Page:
Takeaway: Visiting other churches regularly pays big dividends.

6. Train Your greeters
I know only one or two churches in Anchorage with greeters truly worthy of that title. The rest are sadly lacking because churches are “penny-wise and pound-foolish” about locating and providing this training. Most churches rely on volunteer greeters trying to ensure each member does their part of this thankless chore, by filling in their names for a Sunday or two. It’s easy work. Just stand there, be cheerful, hand the guest a bulletin, don’t talk with them, and move guests inside. Don’t worry about saying your name instead of asking theirs, don’t truly welcome them to the service setting expectations about what will happen, and certainly don’t give them any information about your church they can take home. Greeter training does take time and money, but believe me, growing churches find it pays! Almost every church and pastor I know overestimates their greeter’s abilities.
Takeaway: Professionally trained greeters are a huge win for any church.

7. Become Culturally Relevant
Our churches should not mirror our culture but should stand as a bulwark against it and its excesses. Much of today’s religion reflects an unbridled display of narcissistic practices. Do you find it as interesting as I do, that many pastors and church leaders dress down when they go to church, but dress up to go to court, graduations, marriage or naturalization ceremonies? People go to church to worship and fellowship with the divine, but rarely dress up to do so reasoning it’s not as important as those secular ceremonies. Consider too that much of today’s church contemporary music is narcissistic and about me, me, me. Some church music is trance-like with meaningless repetition, while other church music can be erotic singing using love affair types of terms. Many of today’s religious leaders have begun to recognize the dangers of this Pop 40 format i.e., it cultivates a careless attitude regarding the divine.
Takeaway: Music and dress can say much or little about the relevance of the gospel and interface with the divine.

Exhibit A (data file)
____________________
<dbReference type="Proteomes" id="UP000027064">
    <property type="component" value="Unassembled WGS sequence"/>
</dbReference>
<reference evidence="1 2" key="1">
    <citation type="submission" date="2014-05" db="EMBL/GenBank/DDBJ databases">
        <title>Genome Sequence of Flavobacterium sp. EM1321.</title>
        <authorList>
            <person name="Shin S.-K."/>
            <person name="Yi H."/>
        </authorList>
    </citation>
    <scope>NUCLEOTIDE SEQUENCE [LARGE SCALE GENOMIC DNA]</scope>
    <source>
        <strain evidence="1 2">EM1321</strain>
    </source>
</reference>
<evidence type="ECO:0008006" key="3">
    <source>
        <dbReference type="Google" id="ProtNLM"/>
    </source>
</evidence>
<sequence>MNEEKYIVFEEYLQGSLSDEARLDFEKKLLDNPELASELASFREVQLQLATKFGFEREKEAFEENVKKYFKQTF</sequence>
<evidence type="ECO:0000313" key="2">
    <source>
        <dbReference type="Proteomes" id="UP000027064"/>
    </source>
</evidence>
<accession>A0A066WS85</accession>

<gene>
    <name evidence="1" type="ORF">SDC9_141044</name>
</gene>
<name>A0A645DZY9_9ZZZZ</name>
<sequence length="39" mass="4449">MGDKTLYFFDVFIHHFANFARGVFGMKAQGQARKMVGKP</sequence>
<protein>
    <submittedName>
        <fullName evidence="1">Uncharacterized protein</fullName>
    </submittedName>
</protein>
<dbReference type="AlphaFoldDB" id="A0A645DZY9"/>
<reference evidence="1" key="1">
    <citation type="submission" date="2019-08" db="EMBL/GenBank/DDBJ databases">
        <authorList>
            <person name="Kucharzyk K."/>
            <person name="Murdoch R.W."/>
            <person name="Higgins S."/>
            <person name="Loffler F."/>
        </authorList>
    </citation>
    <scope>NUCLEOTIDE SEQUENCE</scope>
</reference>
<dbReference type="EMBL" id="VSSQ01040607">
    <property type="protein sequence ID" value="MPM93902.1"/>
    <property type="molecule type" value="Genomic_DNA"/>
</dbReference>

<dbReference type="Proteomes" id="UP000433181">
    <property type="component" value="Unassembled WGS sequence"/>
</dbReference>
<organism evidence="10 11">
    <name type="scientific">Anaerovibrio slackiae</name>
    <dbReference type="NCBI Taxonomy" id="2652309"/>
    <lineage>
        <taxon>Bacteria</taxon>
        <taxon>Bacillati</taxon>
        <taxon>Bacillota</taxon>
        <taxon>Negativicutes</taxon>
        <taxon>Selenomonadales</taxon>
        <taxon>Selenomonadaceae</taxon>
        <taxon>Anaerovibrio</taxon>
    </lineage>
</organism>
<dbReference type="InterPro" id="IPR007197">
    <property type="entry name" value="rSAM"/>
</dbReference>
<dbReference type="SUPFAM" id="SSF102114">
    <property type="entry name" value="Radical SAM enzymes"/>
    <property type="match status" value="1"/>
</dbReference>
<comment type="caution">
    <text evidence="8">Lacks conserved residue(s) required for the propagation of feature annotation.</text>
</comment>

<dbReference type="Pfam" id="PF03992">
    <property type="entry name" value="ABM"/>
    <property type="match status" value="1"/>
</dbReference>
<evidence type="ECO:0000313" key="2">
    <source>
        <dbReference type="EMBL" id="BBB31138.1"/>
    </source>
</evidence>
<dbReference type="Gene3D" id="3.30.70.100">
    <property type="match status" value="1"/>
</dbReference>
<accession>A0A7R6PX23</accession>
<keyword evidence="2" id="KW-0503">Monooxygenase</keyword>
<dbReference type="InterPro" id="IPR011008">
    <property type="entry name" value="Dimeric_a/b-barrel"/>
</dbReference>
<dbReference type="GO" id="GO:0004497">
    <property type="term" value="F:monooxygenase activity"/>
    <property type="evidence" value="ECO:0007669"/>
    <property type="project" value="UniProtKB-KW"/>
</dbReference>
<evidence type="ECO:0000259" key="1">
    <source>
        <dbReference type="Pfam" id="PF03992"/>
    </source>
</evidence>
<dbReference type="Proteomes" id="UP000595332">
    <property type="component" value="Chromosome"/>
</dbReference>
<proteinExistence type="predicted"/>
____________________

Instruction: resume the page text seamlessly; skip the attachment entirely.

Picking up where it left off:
8. Please Include Guests in the Money Dialog
Most churches pass the offering plate without considering guest impressions. The kindest way to handle this with guests is to tell them they are not expected to give saying “It’s our church’s practice but you should feel under no obligation to give”. Would you send an offering plate around the table in your home expecting guests to also give? Of course you wouldn’t, but I only heard one Anchorage church address this honestly and fairly in 2013. Money is a big part of many church discussions, so much so, that many church guests can think it’s all about the money. Being an inclusive church, one that wraps its arms around people, means not allowing guests to feel they are being compelled to give. The worst case is at one local unnamed church where the pastor spends about 15-20 minutes on a pre-sermon offering appeal, and then sends around KFC buckets for the offering.
Takeaway: Extorting money from guests is bad policy.

9. Give Your Guests a Kindness Token
Few Anchorage churches take notice of guests long enough to offer them something with which to remember their visit. I received maybe two or three such tokens during my church visits this year. One was a loaf of bread, presented by a member who actually sought me out after the service. It was not a meaningless gesture, but bespoke of a faith that wanted to share. Another church shared they used to give guests a premium candy bar, small spiritual book, and information on the church, until they discovered members taking these gifts for themselves from the hospitality center. The gift was discontinued because of this. What a sad commentary on people of faith. The bottom line is, don’t let guests go unacknowledged.
Takeaway: There’s more gospel in a loaf of freshly baked bread than anything else.

10. Eliminate the Queue to Shake the Pastor’s Hand
One of my pet peeves is to visit a new church and then be forced to stand in line to exit the church because the pastor is blocking the main exit point. There are many ways some churches have discovered to eliminate the “standing in line” dilemma. One is for the pastor to stand in the front of the church available for discussion or feedback on his sermon or a special request. Mark Meredith at Community Covenant used to do this. Fr. Dan used to stand behind open double exit doors at Holy Cross Parish and grasp parishioner’s hands using both hands as they flowed around him like Moses at the Red Sea. Traffic really moved. Another excellent way is for the pastor to immediately go to the fellowship area where he mixes and mingles. When church guests encounter “waiting for the pastor” lines, it often makes them uncomfortable and less likely to return, or they’ll sneak out of the church by some other route.
Takeaway: Traditional waiting to shake the pastor’s hand was dead years ago, and will push guests away. Get rid of it!